A press freedom report drafted by the Turkish Journalists’ Association (TGC) for the year 2020 shows that there has been further regression in freedom of the press in Turkey, where journalists have frequently been subjected to harassment in the judicial system and censorship for performing their jobs.
The TGC report, released on Dec. 31, shows that 361 cases were launched against journalists, 86 journalists were detained and 306 were fired from their jobs in 2020, while 97 journalists had to resign due to pressure and censorship efforts from their superiors.
Turkish courts censored independent media outlet reports 368 times in the same period, while books, movies and plays were also banned due to their content.
In addition Turkey’s broadcasting watchdog, the Radio and Television Supreme Council (RTÜK), imposed 67 fines on media organizations, ruled for the closure of a TV station, ordered 49 blackouts and issued warnings to TV stations six times in 2020, according to the same report.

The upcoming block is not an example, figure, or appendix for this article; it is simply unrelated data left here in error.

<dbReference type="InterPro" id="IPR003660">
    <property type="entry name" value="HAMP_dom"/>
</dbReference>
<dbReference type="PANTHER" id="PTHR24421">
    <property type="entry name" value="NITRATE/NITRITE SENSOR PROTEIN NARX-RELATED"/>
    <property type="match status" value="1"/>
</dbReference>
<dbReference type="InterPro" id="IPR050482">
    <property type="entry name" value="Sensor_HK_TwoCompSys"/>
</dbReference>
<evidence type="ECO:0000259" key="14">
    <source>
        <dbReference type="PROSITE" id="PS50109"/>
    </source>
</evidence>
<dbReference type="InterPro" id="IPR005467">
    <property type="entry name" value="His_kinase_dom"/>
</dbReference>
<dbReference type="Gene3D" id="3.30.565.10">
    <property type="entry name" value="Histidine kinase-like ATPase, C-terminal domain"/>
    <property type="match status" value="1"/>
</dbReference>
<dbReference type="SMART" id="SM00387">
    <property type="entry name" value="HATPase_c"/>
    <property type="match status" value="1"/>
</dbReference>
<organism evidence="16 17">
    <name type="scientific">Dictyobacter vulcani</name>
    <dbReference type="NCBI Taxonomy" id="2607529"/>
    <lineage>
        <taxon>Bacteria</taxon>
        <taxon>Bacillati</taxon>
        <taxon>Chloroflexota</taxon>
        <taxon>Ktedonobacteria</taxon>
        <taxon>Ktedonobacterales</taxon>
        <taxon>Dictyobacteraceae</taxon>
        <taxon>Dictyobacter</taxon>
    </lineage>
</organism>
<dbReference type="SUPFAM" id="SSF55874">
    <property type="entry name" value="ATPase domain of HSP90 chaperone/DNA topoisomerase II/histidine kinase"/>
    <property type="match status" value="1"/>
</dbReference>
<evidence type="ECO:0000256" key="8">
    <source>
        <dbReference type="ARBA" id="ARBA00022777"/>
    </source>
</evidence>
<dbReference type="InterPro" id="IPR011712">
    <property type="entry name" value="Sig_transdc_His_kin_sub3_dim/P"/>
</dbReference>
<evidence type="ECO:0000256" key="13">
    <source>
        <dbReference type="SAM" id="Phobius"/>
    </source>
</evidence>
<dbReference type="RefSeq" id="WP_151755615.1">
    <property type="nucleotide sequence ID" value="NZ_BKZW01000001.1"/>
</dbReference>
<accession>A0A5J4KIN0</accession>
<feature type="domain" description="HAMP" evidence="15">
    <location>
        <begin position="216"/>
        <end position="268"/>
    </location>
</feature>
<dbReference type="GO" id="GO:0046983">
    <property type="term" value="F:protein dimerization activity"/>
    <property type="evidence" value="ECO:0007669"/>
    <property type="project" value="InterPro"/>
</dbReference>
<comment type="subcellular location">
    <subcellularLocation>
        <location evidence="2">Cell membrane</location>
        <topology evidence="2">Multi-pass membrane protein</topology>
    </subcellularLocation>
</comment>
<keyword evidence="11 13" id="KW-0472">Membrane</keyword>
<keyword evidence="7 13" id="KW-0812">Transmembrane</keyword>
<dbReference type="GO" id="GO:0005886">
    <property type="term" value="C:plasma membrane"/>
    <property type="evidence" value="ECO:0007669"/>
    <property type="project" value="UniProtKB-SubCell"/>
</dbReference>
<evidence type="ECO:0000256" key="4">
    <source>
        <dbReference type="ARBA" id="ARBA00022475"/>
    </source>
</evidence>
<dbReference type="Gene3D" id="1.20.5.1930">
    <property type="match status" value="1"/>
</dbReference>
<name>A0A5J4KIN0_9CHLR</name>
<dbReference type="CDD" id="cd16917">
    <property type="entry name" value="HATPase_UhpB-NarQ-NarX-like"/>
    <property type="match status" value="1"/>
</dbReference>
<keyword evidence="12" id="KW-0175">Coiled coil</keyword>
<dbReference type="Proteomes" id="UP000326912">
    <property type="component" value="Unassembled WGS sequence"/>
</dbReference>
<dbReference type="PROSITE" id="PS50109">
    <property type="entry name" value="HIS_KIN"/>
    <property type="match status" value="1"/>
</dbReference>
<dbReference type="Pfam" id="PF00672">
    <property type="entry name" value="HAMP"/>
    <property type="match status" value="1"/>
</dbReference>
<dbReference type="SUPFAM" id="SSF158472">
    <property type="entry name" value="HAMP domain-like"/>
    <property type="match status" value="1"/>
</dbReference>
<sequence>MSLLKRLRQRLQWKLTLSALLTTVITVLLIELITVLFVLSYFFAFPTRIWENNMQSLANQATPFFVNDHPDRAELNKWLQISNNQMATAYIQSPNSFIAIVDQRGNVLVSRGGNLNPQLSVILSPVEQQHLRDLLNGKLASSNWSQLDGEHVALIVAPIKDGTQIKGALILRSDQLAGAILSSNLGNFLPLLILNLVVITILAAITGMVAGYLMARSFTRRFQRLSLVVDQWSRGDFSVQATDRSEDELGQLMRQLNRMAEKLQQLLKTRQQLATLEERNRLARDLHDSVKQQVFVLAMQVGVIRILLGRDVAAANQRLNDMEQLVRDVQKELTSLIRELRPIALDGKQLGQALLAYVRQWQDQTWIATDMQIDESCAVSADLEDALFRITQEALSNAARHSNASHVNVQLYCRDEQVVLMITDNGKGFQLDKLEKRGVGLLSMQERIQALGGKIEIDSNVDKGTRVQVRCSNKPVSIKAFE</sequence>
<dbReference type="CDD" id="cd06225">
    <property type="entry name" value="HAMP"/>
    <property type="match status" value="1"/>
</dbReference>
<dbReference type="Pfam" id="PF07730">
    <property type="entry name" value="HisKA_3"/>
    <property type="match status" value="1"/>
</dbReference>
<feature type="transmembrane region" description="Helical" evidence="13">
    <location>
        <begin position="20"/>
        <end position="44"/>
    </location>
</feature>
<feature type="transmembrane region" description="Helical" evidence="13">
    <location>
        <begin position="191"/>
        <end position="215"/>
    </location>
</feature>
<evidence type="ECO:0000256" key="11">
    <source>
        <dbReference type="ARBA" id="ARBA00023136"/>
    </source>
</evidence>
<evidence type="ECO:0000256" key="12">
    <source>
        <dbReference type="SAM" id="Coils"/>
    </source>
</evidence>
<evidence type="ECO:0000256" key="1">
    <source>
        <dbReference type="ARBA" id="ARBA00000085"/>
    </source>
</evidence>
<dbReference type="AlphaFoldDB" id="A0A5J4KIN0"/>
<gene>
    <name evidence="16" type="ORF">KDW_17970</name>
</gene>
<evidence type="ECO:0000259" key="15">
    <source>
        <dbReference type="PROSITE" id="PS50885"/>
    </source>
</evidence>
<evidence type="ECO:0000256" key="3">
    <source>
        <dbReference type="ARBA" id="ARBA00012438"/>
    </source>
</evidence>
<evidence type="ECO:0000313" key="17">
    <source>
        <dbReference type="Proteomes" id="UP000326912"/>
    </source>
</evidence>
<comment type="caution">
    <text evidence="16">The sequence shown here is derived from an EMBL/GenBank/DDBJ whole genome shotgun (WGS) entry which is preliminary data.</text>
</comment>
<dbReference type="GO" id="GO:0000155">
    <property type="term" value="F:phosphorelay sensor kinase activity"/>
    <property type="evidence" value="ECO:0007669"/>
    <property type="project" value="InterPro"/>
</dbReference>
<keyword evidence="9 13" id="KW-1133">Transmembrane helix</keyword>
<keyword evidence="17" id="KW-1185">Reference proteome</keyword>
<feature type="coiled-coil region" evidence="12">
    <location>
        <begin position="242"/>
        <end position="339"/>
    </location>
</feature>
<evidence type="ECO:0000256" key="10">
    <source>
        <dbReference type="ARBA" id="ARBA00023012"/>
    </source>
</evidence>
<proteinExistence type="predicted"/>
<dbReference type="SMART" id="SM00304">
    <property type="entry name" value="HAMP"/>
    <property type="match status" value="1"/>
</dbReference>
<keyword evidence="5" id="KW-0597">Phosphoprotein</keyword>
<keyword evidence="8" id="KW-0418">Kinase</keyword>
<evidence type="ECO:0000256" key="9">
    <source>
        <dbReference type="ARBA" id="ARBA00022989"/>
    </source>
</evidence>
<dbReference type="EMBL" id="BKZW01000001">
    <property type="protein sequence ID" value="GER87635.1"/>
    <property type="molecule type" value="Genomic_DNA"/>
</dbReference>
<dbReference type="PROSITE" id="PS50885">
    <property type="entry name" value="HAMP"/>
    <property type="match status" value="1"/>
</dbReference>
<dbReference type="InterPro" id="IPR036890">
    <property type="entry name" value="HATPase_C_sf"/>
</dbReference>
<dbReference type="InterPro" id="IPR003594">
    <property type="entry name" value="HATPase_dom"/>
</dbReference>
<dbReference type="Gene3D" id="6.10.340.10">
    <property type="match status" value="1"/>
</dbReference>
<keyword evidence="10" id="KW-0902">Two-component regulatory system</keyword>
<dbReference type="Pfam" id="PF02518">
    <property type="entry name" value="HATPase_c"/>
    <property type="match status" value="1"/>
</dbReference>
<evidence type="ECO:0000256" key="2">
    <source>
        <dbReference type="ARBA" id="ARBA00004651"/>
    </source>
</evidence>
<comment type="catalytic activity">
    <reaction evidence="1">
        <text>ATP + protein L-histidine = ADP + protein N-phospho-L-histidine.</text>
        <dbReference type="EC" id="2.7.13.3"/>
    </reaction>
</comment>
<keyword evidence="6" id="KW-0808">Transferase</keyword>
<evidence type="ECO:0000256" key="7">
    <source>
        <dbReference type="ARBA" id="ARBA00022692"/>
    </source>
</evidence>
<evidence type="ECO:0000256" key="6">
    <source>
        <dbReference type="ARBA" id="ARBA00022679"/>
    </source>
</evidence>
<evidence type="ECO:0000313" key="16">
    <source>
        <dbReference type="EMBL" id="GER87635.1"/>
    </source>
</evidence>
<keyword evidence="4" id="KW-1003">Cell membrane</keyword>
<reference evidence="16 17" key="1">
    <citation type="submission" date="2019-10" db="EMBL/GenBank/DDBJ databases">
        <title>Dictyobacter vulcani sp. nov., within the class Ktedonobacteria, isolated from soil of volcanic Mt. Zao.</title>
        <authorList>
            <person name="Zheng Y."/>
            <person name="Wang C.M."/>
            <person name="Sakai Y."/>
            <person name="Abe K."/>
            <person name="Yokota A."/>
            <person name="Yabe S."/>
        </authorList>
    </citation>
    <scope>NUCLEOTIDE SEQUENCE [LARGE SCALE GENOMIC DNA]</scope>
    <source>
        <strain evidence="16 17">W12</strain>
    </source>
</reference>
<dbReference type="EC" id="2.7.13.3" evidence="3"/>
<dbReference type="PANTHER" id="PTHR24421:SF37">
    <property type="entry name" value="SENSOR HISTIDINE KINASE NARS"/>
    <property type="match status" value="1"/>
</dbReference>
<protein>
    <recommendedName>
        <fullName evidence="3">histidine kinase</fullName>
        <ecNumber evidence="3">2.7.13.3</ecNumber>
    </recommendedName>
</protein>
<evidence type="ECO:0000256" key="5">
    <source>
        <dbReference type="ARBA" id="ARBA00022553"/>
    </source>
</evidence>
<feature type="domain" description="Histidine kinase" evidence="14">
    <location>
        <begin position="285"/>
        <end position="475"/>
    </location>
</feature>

RTÜK has long been criticized for surrendering its independence and acting as a government weapon to punish TV stations critical of the Justice and Development (AKP) government while turning a blind eye to complaints about pro-government TV stations.
Sixty-two journalists became the victims of physical violence in 58 incidents in 2020, the report also showed.
One of the leading jailers of journalists in the world, Turkey was ranked 154th out of 180 countries in the 2020 World Press Freedom Index published by Reporters Without Borders (RSF).
Press freedom in Turkey received a severe blow after a failed coup in July 2016 following which the Turkish government launched a massive crackdown on independent media outlets under the pretext of an anti-coup fight. Dozens of journalists were arrested, while hundreds of media outlets were closed down on bogus terrorism charges following the coup attempt.